#YourDayYourVoice: Refugee voices in light of World Refugee Day

Last Wednesday was World Refugee Day. For this the European Council of Refugees and Exiles (ECRE) decided to ask what the word refugee means to those carrying it. As a member of ECRE, SB OverSeas decided to do the same.


According to the recently released UNHCR Global Trends Report, 68.5 million people were displaced in the last year.

That is someone every two seconds.

With numbers like this, it is easy to forget that behind each figure is a person. A person with a story.

The below is three such people telling us what the word refugee means to them. Each of these people we know as they have been involved in the SB OverSeas family.

Ahmad – Syrian living in Belgium 

Sometimes this word means you are without country, without SB OVERSEASnationality. Sometimes it makes you feel shame because of the mind of some people. But I do not care too much about it. It’s just a word in your identity card and I don’t feel too much the difference. We are all humans and we have the same rights.

Ahmed is one of the longest serving volunteers with SB OverSeas. Originally from Syria, he has been living in Belgium since 2015. He came across SB OverSeas upon hearing about the organisation through a friend. In between studying, working at his family restaurant and meeting his friends, he helps SB by volunteering to take photos at our events.

Hamim – Afghani living in Belgium

SB OVERSEASEvery person deserves to live wherever he/she feels safe and comfortable. Though adjusting to a new environment with new challenges and obstacles are hard, it is not impossible. What makes it harder is labeling each other by different names.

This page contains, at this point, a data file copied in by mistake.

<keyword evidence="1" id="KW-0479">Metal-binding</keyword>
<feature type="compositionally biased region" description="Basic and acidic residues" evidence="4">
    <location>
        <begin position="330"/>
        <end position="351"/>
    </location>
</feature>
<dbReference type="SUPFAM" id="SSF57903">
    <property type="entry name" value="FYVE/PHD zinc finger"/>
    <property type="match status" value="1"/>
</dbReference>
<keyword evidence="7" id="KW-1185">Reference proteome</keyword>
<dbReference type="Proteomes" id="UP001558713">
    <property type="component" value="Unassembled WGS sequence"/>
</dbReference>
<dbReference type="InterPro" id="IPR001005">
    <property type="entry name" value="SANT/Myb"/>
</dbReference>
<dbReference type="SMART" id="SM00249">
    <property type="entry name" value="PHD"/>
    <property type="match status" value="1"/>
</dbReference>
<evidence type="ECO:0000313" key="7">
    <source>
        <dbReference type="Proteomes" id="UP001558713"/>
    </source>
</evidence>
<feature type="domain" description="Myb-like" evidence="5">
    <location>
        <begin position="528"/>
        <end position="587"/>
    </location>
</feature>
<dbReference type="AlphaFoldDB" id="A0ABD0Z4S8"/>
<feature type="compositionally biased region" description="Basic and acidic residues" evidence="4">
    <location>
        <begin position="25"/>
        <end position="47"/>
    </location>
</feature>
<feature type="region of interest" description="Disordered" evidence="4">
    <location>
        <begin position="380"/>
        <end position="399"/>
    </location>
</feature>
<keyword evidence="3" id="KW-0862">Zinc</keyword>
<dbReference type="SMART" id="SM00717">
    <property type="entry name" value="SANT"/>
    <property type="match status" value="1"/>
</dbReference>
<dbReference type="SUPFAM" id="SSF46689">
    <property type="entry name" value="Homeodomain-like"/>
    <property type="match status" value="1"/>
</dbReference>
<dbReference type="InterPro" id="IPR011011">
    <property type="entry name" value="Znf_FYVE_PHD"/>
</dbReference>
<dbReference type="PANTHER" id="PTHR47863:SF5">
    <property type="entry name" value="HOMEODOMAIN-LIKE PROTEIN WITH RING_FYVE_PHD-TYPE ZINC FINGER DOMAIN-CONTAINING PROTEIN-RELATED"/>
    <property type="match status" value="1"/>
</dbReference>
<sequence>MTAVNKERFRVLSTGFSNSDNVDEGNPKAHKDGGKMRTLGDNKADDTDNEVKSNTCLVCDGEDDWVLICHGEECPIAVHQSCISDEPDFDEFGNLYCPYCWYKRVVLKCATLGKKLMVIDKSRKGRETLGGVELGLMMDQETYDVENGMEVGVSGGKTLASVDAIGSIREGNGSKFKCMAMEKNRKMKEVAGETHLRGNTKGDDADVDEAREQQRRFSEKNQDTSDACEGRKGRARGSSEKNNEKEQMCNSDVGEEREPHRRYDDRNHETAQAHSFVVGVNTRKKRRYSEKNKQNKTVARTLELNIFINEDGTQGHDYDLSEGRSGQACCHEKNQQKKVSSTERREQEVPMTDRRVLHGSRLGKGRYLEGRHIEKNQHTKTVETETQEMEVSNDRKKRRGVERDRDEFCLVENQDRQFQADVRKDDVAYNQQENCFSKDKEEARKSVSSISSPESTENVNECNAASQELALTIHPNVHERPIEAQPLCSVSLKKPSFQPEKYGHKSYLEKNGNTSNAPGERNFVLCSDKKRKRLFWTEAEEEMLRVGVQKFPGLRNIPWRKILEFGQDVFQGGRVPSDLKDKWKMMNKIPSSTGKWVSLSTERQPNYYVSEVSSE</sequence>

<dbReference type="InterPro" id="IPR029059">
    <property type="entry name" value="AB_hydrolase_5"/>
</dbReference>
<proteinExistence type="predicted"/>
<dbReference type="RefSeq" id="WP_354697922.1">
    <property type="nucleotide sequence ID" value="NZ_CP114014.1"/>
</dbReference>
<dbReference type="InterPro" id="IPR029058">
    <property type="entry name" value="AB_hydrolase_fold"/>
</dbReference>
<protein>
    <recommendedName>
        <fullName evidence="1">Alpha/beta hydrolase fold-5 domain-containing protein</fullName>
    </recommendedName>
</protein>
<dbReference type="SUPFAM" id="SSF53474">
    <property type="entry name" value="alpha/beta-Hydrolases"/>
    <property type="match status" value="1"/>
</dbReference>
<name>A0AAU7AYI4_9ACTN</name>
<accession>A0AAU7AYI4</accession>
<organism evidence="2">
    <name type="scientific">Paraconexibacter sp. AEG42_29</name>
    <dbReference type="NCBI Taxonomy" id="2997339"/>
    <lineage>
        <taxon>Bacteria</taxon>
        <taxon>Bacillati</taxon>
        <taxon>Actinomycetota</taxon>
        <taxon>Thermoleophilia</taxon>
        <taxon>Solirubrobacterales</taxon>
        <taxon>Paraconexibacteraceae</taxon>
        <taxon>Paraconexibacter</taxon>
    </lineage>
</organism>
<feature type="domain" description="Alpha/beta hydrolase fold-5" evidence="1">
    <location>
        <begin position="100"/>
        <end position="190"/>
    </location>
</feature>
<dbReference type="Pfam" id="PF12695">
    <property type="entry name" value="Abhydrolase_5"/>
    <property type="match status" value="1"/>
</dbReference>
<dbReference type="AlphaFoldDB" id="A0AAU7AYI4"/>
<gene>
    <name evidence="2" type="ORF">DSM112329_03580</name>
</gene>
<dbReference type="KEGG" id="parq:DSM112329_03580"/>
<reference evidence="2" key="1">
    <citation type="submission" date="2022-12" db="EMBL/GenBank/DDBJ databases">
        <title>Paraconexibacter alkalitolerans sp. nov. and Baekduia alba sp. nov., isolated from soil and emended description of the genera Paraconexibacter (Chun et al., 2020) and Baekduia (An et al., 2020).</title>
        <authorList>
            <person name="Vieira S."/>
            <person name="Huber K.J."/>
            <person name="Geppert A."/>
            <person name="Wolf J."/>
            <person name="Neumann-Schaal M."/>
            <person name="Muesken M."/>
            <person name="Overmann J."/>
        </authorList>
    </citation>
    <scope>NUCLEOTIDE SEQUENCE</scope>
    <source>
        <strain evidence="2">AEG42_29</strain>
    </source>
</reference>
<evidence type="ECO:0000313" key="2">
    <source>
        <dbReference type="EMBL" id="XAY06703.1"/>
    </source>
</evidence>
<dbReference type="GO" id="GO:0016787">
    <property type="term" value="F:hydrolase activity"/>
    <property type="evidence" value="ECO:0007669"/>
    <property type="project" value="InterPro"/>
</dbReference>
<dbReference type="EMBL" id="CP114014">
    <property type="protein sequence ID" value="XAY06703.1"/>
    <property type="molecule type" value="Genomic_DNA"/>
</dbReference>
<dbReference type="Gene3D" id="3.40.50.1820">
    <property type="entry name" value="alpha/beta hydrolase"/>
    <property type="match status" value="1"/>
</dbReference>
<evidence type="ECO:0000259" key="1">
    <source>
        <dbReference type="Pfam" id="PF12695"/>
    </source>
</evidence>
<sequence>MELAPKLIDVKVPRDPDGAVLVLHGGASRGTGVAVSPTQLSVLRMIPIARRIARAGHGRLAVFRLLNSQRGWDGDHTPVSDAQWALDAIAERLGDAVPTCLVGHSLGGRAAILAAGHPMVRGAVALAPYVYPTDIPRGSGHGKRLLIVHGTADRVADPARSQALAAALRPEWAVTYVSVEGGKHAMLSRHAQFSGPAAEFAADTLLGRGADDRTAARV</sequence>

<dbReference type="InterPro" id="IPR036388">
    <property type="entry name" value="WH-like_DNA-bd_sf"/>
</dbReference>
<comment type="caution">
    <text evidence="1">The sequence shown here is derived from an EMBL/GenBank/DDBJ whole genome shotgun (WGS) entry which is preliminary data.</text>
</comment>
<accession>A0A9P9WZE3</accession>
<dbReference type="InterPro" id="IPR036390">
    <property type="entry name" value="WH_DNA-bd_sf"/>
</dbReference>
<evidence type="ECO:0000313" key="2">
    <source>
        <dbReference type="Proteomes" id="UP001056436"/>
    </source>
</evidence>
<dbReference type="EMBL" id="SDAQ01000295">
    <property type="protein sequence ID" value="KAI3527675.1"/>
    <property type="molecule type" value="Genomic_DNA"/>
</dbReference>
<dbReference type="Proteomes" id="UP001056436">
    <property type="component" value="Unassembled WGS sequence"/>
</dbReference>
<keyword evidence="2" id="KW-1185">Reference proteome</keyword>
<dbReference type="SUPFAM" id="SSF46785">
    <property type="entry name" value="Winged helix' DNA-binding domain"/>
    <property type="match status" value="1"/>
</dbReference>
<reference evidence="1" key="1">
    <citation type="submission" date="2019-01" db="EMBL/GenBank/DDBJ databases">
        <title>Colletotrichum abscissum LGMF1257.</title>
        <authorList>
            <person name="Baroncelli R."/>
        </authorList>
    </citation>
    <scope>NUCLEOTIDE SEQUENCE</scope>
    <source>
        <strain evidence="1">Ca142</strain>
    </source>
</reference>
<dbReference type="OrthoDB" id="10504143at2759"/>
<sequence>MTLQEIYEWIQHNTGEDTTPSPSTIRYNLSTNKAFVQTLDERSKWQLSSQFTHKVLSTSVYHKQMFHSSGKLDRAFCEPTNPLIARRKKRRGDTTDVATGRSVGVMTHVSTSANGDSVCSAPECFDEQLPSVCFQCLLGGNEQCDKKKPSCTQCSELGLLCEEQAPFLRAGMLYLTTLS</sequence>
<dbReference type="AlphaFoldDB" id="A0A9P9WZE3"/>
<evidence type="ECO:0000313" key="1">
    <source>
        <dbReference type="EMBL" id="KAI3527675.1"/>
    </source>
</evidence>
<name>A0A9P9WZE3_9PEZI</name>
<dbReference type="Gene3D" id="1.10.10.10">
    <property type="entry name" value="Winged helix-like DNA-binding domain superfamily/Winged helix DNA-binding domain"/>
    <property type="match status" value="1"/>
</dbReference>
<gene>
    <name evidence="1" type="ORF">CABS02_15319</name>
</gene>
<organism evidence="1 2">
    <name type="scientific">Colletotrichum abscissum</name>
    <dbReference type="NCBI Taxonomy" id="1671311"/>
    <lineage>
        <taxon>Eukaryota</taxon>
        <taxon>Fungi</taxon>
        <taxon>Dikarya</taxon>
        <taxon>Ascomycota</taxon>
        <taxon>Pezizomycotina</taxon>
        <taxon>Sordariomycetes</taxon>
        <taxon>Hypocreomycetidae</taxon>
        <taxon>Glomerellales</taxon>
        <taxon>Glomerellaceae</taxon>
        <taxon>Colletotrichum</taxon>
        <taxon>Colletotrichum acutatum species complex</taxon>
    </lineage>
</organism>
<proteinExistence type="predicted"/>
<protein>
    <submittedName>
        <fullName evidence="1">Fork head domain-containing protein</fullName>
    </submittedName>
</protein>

As a matter of fact the word refugee really doesn’t bother me, but it depends on how one can interpret. The world as a whole is under one roof, breathing the same air, but its borders and human mindset which label one and another, making us different.

Hamim moved to Belgium a couple of years ago and joined SB Espoir, our weekend volunteering program with unaccompanied minors in the asylum centres in and around Brussels. Since he speaks Dari and Pashto, he is a bridge between some of the youth in the centres and us when we are doing activities. His favourite memory with SB Espoir? When he sees the smiles and cheerfulness on the faces of the youth! It reminds him of his youngest brother.

Wael – Syrian living in Lebanon 

SB OVERSEASWhen the majority of people hear the word refugee, they associate it with something bad. Refugees are often stamped as people who do not deserve rights because they do not have a home to identify with. Because of their lack of a home, there are many restrictions put on these people that do not allow them to live freely.

In my opinion, the word refugee is an encouraging word, despite the restrictions and lack of rights associated with that word. Even though most refugees are branded in a certain way, the word itself inspires me and other refugees to change the association people make with that word, and defend our rights as a human beings.

When a person seeks refuge, it only takes them further away from that they call home. “Home is a place that we love, but also a place that when left, our heart remains in.”

Wael is responsible for the SB OverSeas Bukra Ahla Centre in Beirut, where he manages our education and empowerment programs. He started out as a volunteer with SB in 2013, after fleeing the conflict in Syria. In his own words, SB OverSeas gave him ‘the opportunity to gain a new family in the absence of my own. Seeing the smiles on the faces of the youth and children with us makes it all worth it’.